Chicago Cubs: Where does Kris Bryant’s 2016 stack up against other MVP seasons?

Kris Bryant, Chicago Cubs (Photo by Stacy Revere/Getty Images)
Kris Bryant, Chicago Cubs (Photo by Stacy Revere/Getty Images) /
Chicago Cubs
Anthony Rizzo, Kris Bryant / Chicago Cubs (Photo by Christian Petersen/Getty Images) /

Chicago Cubs third baseman Kris Bryant had a dream season in 2016 when he snatched the very first MVP award of his career. But how does this season compare to other MVP seasons of the last 20 years?

The fleet of writers at is at again, entertaining us with content as we grind through another week without baseball.

At the end of last month, they ranked the past 25 World Series champions, and the 2016 Chicago Cubs performed exceptionally well. Now, they ranked every MVP (in both leagues) since 2000 (forty men in total).

Kris Bryant was the 2016 MVP, the only Cub to win the award in the last 20 seasons.

Will Leitch and Mike Petriello were the writers who compiled the rankings. They did it draft style, alternating picks with no specified criteria used to rank the players.

How’d Kris Bryant’s 2016 MVP season stack up to others?

Not amazingly, although let’s stop to contextualize for a minute. He’s squaring up against some of the best baseball players of all time in some of their best individual seasons of all time. Sure, Bryant’s MVP season can get lost in the shuffle when discussing some of the other MVP seasons in the last two decades. But, that doesn’t mean he wasn’t still an out-of-this-world in 2016.

Bryant’s 2016 season showed up in the No. 30 slot on this list. Here’s what Petriello has to say about Bryant:

"This one, in a lot of ways, felt pre-ordained. Bryant was the No. 2 overall pick in 2013, the unanimous Rookie of the Year in ’15, and then the near-unanimous MVP in ’16 (Daniel Murphy received a single vote). It’s the obvious career path for a guy who was clearly going to be a superstar years before he was even drafted. He earned it, too, mashing 39 homers and hitting .292/.385/.554, an eight-win season that stands, then as now, as one of the 10 best in Cubs history. And, of course, he was the best player on the team that finally won the ring.So why doesn’t this one feel like it should be higher? It’s partially because this wasn’t a year full of great seasons in the NL, so while Bryant’s year was obviously very good, it didn’t have a ton of competition. It’s partially because that due to injuries, he’s been more “very good” than “great” over the last few seasons, like his team. But for that one magical year, he was everything we expected he’d be, and more. Let’s hope it’s not the last time we see it.’"

Chicago Cubs: A cursory review suggests could have ranked Kris Bryant a little bit higher.

Is this ranking fair?

If we compare all the players based on Wins Above Replacement (which offers probably the best reference point in comparing players, although no statistic can encapsulate all context, so it is still limited), Bryant probably could have been higher.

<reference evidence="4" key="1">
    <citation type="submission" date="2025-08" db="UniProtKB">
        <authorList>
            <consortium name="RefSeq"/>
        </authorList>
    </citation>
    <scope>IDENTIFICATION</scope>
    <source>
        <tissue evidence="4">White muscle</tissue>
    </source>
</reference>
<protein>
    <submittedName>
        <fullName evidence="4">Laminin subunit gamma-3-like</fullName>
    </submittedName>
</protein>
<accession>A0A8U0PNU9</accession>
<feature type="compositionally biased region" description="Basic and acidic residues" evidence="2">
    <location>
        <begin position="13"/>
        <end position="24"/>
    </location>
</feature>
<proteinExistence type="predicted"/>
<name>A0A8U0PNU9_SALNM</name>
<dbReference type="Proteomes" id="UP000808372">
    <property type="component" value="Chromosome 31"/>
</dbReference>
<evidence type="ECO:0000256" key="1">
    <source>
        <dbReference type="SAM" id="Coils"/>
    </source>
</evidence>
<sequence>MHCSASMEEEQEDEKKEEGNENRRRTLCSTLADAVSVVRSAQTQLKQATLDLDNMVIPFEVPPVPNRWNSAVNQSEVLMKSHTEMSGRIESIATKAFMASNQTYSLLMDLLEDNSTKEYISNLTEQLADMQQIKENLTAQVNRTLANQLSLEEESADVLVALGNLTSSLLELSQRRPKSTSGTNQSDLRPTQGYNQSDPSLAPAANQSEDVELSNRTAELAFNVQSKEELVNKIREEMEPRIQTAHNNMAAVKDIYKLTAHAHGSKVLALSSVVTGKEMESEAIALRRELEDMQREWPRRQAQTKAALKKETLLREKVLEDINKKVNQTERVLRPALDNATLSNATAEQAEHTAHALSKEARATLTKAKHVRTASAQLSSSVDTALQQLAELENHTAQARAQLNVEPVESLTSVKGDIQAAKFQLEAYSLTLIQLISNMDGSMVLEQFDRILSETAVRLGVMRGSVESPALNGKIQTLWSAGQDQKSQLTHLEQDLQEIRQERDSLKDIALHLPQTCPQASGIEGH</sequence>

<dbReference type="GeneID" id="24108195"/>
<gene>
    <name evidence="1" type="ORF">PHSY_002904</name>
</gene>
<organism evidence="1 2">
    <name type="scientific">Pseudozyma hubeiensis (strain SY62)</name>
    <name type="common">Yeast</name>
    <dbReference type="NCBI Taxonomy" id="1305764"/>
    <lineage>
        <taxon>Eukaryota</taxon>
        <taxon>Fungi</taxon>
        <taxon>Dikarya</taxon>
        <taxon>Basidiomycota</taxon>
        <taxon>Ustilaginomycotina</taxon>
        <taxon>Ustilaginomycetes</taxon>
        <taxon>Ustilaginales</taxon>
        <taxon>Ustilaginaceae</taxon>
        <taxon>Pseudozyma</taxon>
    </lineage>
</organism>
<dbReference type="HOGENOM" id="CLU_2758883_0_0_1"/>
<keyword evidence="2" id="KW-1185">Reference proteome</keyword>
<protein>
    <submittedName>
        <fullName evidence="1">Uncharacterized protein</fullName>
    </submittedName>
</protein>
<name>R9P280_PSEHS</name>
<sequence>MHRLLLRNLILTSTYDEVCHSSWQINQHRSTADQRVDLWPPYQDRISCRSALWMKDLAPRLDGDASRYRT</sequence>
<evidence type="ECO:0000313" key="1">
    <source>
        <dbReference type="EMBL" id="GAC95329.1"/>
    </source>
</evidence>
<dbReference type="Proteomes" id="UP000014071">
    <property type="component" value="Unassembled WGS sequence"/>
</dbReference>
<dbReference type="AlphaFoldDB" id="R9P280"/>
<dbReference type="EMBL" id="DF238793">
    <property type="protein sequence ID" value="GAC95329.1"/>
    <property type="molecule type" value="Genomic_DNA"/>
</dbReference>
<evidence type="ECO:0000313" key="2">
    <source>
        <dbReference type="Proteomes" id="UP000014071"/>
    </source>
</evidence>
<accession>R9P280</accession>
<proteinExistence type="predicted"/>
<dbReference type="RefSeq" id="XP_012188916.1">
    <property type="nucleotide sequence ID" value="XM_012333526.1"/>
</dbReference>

1). Barry Bonds 2002: 12.7

2). Barry Bonds 2001: 12.5

3). Barry Bonds 2004: 11.9

4). Mookie Betts 2018: 10.4

5). Barry Bonds 2002: 10.2

6.). Buster Posey 2012: 10.1

7). Mike Trout 2016: 9.7

8). Alex Rodriguez 2007: 9.6

9). Bryce Harper 2015: 9.3

10). Alex Rodriguez 2003: 9.2

11). Alex Rodriguez 2005: 9.1

T12). Albert Pujols 2008, Josh Donaldson 2015: 8.7

T14). Mike Trout 2019, Miguel Cabrera 2013: 8.6

T16). Albert Pujols 2009, 2010 Josh Hamilton, Joe Mauer 2009: 8.4

19). Mike Trout 2014: 8.3

20). Andrew McCutchen 2013: 8.1

T21). Clayton Kershaw 2014, Kris Bryant 2016: 7.9

23). Cody Bellinger 2019: 7.8

T24). Albert Pujols 2005, Jason Giambi 2000: 7.7

T26). Christian Yelich 2018,  Jose Altuve 2017: 7.6

28). Jeff Kent 2000: 7.4

T29). Giancarlo Stanton 2017, Miguel Cabrera 2012: 7.3

31). Ryan Braun 2011: 7.1

32). Joey Votto 2010: 6.9

T33). Justin Verlander 2011, Jimmy Rollins 2007: 6.5

35). Dustin Pedroia 2008: 6.4

36). Ichiro Suzuki 2001: 6.0

T37). Vladimir Guerrero 2004, Ryan Howard 2006: 5.9

39). Miguel Tejada 2002: 4.5

40). Justin Morneau 2006: 3.8

Perhaps, Kris Bryant’s MVP season gets hurt in the rankings because there weren’t a lot of great National League MVP candidates that season.

The Cubs’ third baseman won almost unanimously. Daniel Murphy finished second; a young Corey Seager was third. Anthony Rizzo finished fourth, and Nolan Arenado, whose WAR that season was his lowest of his last six seasons, finished fifth.

Next. Rumors that still have us talking ahead of the 2020 season. dark

But it probably isn’t worth getting too caught up with these rankings anyway.

Bryant won an MVP award in his second full season as a big-league ballplayer, helping to propel the Cubs to a World Series Championship for the first time in 108 years. He has already cemented himself as a Cubs legend, just like these players.

That is what fans care about, not about how that fantastic season compared to others.